The aim of the professional aspect of a contract is to define the outcome of the joint work, for example which competences the participants will gain after the training. It is of particular importance here to formulate the training outcomes so as to be comprehensible by all the parties included in the process, meaning that the objectives will sometimes be presented to the organization and participants in a different manner.  It is also important to define these objectives whenever we can so as to make them measurable, and that both the participants and the trainer can observe whether they have been achieved. Within this aspect, it is also important to consider how the relevant actors contribute to the objectives, for example what the tasks of participants are, which skills and knowledge they use during training, and what the task of the trainer is, for example preparation of materials, selection of relevant examples, etc. In this step it is important to consider whether trainers and the organization members possess appropriate competences, i.e. whether they are competent enough to deal with a certain topic and task. During this step, it is also very important to have in mind that our ethical responsibility as a professional is to say to which extent we can deal with certain tasks, and which are the tasks we find we are not competent for, for example honestly state when we are not the appropriate lecturer for some topic or which are the target groups we do not work with.

Psychological aspect of contracting pertains to creating the cooperative atmosphere: how to create mutual respect and appreciation, how to show that we trust one another. Cooperative psychological contract means that, as trainers, we will enable our participants to make their own decisions on how to apply what they have learned, and it also means that we will recognize their prior experience. On the other hand, training participants will respect trainer’s competences and training structure. This aspect of contracting shows us that, in order to create cooperative relationship with the participants, it is important first to create cooperative atmosphere with all other associates, to create space for high-quality training, for example to be able to have all the required materials, to be able to select the method of work, and, if needed, to be able to dismiss some of the participants from the training, etc.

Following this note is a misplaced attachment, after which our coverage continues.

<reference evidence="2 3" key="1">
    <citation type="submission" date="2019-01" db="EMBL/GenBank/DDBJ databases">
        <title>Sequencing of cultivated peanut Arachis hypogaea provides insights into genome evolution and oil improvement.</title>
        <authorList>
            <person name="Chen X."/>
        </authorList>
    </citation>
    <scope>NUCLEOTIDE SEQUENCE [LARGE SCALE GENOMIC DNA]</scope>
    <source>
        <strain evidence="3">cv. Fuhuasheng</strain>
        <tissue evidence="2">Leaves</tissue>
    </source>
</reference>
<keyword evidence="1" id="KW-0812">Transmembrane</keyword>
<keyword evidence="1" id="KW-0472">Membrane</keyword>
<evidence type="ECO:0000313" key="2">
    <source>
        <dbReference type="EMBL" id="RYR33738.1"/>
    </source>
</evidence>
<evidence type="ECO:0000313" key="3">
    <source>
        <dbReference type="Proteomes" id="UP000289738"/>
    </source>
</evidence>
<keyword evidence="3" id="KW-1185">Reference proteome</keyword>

How to make this complex process simple?

Each contracting situation will have certain specificities, and we cannot have one recipe that can be easily applied to all situations. We can look back on our experience in arranging with associates and training participants and make a checklist of the most important issues for each of the above aspects, for example defining the working conditions, defining the outcomes clearly. If we consider contracting with training participants, it is also important to dedicate one segment of training to arranging the method of work and normalization of expectations, for example “we will not learn everything about that topic, but we will know the following…². Finally, it is important to keep in mind that contracting means that one party might refuse cooperation, and that it is a normal part of the process, and not a failure, as the aim of contracting is to find out whether we can cooperate at a given moment in time or not.

We will deal with the topic of contracting in the following period, too, so we invite you to follow the new texts that will elaborate on each of these aspects, and deal with the topic of tripartite contracting in particular. We invite you to share your good practices and questions on this topic with us in your comments.